Innovation

Alcohol Addiction: Smartphone App 'Breindebaas' Uses Brain Training To Help Address Alcohol Abuse, Lower Risk Of Relapse

Alcohol abuse is a serious problem that affects millions worldwide, but many are reluctant to seek professional help with their addiction, or struggle to carry on once treatment has ended. A new smartphone app called Breindebaas aims to address this by offering a quick and easy game to help rewire the brain away from alcohol addiction. Although the app alone is not meant to help “cure” alcohol abuse, it could be used in addition to therapy to help ensure minimal relapse risk, or may serve as the first step towards recovery for those who are not yet ready to seek out professional help.

The app aims to disrupt the subconscious processes that feed alcohol addiction through a process called cognitive bias modification (CBM). The game asks users to pull non-alcoholic beverages towards them and push away alcoholic drinks using a swiping motion. It is meant to be used twice a week for over the course of three weeks, and each training session lasts ten minutes. App developers hope that the repeated training will alter the brain's reaction and thought patterns, steering users away from alcohol abuse.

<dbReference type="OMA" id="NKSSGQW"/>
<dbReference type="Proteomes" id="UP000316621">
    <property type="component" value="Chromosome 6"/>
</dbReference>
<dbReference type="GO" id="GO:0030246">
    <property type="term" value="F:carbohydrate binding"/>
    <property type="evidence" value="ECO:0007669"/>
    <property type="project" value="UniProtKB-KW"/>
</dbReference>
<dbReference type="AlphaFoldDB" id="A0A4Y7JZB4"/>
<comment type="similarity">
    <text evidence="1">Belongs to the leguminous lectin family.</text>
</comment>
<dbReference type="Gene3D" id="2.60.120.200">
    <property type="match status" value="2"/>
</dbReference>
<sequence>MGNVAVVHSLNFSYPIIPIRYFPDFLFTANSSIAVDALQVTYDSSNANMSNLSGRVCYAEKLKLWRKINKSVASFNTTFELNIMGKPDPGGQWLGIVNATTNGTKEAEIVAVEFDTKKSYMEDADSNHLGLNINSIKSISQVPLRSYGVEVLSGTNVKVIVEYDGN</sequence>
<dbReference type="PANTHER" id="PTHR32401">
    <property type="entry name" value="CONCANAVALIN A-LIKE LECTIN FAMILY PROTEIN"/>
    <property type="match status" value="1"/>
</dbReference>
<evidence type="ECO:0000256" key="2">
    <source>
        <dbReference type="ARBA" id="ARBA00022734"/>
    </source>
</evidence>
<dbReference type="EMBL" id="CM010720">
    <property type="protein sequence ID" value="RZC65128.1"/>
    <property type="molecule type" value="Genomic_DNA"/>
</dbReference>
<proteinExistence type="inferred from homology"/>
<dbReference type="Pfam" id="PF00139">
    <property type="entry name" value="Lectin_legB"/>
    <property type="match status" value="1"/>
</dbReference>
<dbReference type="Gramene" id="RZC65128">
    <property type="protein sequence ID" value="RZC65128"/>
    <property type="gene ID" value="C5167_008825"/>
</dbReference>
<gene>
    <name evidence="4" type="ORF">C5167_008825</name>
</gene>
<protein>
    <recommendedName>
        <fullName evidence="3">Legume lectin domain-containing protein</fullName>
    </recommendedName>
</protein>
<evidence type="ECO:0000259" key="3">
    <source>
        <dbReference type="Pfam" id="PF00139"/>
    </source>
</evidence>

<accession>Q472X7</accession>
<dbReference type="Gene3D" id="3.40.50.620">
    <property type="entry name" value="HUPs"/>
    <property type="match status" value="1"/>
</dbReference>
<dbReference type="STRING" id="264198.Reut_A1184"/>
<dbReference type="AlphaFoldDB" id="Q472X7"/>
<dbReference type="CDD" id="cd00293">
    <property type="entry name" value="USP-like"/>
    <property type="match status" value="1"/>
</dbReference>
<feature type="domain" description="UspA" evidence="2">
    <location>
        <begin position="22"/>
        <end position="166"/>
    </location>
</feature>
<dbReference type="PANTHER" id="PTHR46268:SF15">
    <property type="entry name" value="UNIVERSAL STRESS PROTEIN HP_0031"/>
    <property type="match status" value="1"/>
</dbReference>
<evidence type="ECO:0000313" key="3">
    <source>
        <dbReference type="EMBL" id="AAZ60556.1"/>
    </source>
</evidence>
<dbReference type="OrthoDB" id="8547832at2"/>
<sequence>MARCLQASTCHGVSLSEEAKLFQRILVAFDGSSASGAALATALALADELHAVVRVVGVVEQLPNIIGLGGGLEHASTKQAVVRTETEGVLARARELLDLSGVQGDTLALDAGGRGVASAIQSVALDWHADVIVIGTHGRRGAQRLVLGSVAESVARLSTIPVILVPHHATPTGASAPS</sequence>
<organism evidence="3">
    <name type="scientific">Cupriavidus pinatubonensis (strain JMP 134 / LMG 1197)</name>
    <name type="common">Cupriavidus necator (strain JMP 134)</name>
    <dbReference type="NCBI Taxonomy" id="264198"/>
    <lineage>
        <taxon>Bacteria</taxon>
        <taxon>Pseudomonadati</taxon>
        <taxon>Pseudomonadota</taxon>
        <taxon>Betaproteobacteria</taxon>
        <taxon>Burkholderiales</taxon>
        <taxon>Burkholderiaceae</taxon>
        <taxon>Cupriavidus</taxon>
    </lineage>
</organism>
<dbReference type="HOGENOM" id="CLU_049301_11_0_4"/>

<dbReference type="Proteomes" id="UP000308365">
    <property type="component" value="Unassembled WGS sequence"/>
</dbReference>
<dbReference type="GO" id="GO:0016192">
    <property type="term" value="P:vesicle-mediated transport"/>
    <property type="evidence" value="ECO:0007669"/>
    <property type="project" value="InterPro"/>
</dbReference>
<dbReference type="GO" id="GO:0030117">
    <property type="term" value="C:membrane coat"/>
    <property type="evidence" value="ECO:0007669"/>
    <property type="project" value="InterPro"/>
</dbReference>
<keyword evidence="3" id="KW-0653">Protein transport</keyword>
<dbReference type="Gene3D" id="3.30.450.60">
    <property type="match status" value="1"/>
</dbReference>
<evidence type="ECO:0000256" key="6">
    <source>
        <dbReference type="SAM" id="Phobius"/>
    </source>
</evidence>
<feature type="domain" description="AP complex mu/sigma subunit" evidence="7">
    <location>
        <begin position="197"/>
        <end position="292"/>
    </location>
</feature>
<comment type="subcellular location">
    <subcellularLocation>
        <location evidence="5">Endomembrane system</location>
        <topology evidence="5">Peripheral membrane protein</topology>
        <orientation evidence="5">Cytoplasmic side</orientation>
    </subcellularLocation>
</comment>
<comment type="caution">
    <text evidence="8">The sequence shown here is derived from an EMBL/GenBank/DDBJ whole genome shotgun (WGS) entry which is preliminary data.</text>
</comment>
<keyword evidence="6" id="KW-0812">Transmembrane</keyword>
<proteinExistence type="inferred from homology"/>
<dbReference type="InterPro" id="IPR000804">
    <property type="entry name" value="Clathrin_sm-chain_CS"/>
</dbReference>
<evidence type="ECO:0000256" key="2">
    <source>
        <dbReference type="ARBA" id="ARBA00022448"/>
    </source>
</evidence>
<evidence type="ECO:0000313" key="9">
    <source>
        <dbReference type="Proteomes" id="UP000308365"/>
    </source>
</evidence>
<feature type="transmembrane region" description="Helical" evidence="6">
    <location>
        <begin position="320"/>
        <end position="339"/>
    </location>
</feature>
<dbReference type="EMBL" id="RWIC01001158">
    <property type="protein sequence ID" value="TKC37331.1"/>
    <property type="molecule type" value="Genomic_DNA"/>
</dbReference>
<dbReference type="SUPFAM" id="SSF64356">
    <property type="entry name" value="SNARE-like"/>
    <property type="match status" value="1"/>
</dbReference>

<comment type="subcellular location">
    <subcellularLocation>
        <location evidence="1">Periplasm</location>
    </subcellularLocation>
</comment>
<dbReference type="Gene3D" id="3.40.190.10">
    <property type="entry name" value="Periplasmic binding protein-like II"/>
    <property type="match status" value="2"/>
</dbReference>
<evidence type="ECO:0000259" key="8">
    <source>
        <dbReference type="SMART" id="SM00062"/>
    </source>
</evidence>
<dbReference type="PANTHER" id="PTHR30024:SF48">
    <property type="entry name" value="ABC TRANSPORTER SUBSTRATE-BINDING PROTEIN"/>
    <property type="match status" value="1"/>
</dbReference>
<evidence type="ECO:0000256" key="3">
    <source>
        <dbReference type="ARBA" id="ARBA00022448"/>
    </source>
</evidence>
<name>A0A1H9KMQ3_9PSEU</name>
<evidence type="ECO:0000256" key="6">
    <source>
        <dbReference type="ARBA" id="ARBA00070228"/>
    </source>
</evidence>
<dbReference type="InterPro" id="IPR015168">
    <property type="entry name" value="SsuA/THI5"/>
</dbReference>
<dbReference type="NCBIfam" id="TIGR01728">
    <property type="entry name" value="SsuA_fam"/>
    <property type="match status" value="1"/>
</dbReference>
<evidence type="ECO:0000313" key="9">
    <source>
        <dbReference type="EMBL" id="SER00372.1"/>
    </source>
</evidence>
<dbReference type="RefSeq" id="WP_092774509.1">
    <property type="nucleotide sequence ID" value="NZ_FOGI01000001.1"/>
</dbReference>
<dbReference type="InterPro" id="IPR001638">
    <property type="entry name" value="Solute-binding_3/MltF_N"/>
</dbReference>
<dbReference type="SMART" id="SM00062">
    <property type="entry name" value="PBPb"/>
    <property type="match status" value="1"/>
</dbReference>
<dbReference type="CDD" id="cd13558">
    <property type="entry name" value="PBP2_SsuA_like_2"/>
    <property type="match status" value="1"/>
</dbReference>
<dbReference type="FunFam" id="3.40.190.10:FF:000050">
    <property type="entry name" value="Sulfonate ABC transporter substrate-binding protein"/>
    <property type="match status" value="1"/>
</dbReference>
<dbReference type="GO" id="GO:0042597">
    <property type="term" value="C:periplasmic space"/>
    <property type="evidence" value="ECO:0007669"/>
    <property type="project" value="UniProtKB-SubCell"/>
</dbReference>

drink The smartphone app Breindebaas could help reduce the risk of alcohol addiction relapse by as much as 10 percent. Photo Courtesy of Pixabay

A study using the app will begin November 10. Participants will be asked to complete a short questionnaire three times over the course of the study, and to use the app twice a week for a period of three weeks. Past research using CBM has shown that the brain training technique helps to reduce the risk of relapse by 10 percent. However, the researchers emphasize that the app alone is not meant to treat addiction, but is rather one tool alongside many to help those who struggle with drinking problems.

“Many addicts are reluctant to seek help through standard addiction care." said lead researcher Marloes Postel in a recent statement. "The app can be used as part of regular addiction care programmes, or it can serve as a first step to regular addiction care."

 

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